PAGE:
The 2012 Range team was composed of, from left to right, Karen Anderson, Meaghan Dunn and Nadine Clifton in the front row and Scott Dunn, Carley Hanen, Mark Lyseng, Jamie Walker and Chelsea Geiger in the back row.
Chalk up another big win for the U of A range team.
The 2012 edition of the range team garnered seven awards, five individual and two team ones at the recent North American competition sponsored by the Society for Range Management held in Spokane, Washington.
The team placed first in the Undergraduate Range Management Exam (URME), and second in the plant identification exam.
The URME is a comprehensive exam that encompasses material typical of a four-year undergraduate degree in resource management while the plant identification exam is a challenging station-type test that draws 100 specimens from a master list of the 200 most common rangeland species from western North America, 60 of which grow in Canada.
Nadine Clifton, who will be graduating with a BSc (Ag) majoring in range and pasture management this term, took top honours in the combined high score category, placing first. Her teammate Karen Anderson placed third and Mark Lyseng placed 5th.
Other team members were Chelsea Geiger (who placed fifth on the URME exam), Meaghan Dunn, Scott Dunn, Carly Hansen and Jamie Walker.
Nadine, Karen and Mark were each was informed of their placement only once they were onstage at the awards ceremony after the competition.
“We were backstage, after having received a team award and you can’t hear anything back there,” explained Nadine. “They called Mark out and we didn’t know why because you can’t hear what’s happening on stage and then they called Karen and we didn’t know why and then I got called out. You walk out from behind the stage, lights are in your eyes, you can’t see anything, you don’t know why you’re there. Barry said I was standing there, looking like a deer caught in the headlights.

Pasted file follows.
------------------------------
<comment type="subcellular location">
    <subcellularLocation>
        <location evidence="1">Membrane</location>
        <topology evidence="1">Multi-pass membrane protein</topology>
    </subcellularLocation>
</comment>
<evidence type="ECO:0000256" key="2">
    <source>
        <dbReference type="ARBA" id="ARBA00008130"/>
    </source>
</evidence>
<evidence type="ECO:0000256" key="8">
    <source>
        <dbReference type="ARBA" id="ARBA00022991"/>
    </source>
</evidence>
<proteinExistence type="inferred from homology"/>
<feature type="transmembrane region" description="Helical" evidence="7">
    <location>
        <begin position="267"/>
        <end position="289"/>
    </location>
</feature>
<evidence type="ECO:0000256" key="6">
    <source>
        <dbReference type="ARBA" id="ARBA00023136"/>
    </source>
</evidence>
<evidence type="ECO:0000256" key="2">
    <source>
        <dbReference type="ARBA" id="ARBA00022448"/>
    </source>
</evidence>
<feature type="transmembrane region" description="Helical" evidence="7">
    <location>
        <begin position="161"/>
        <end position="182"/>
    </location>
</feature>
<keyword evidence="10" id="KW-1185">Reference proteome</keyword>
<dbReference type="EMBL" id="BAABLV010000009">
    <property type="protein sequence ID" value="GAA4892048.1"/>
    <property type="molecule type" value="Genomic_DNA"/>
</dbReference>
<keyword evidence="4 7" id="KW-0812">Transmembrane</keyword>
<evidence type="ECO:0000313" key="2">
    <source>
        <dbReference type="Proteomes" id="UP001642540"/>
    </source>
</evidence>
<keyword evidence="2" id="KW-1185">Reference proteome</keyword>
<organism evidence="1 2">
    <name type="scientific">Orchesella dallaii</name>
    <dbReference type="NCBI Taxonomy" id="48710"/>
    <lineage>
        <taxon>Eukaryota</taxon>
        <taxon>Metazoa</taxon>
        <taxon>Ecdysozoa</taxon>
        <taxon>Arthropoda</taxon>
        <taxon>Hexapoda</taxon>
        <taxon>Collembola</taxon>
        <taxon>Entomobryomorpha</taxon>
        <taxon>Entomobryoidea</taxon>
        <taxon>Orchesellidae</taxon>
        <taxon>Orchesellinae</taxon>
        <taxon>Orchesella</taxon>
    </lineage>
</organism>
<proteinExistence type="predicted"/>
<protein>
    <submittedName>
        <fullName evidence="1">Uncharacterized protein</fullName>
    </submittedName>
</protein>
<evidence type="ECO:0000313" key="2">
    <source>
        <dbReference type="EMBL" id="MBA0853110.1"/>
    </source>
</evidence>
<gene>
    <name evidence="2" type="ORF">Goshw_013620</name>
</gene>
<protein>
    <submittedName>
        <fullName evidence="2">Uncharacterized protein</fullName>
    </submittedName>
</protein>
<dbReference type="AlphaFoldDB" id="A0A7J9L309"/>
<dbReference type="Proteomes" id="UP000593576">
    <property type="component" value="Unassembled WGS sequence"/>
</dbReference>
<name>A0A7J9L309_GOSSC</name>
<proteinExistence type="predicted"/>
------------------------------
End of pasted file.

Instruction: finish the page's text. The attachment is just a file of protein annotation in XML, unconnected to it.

“I was pretty shocked. I didn’t think I did that well. It was pretty neat.”
The Barry she’s referring to is Barry Irving, who teaches the fourth-year course, Plants of North American Rangelands and Wildlands, and who coaches the range team every year.
Nadine credits him with preparing the students very well for the competition and keeping them focused.
“I found the plant test more stressful because you have higher expectations of yourself, you’re supposed to know all the plants,” she said. “And it’s a quick test. You have about a minute per plant.
“Barry always tells us not to change our answers after we’ve written them down because you can’t tell what it is any better from five plants later than you could when you were there. That’s hard to do, especially with the rest stations they gave because you had extra time to look at your sheets...”
Yet clearly, it worked.
“I think Barry had a lot more faith in us than we had in ourselves, to be honest. We thought, ‘We’re going to do so bad.’ Barry would just say, ‘You’ll do fine.’”
And they did.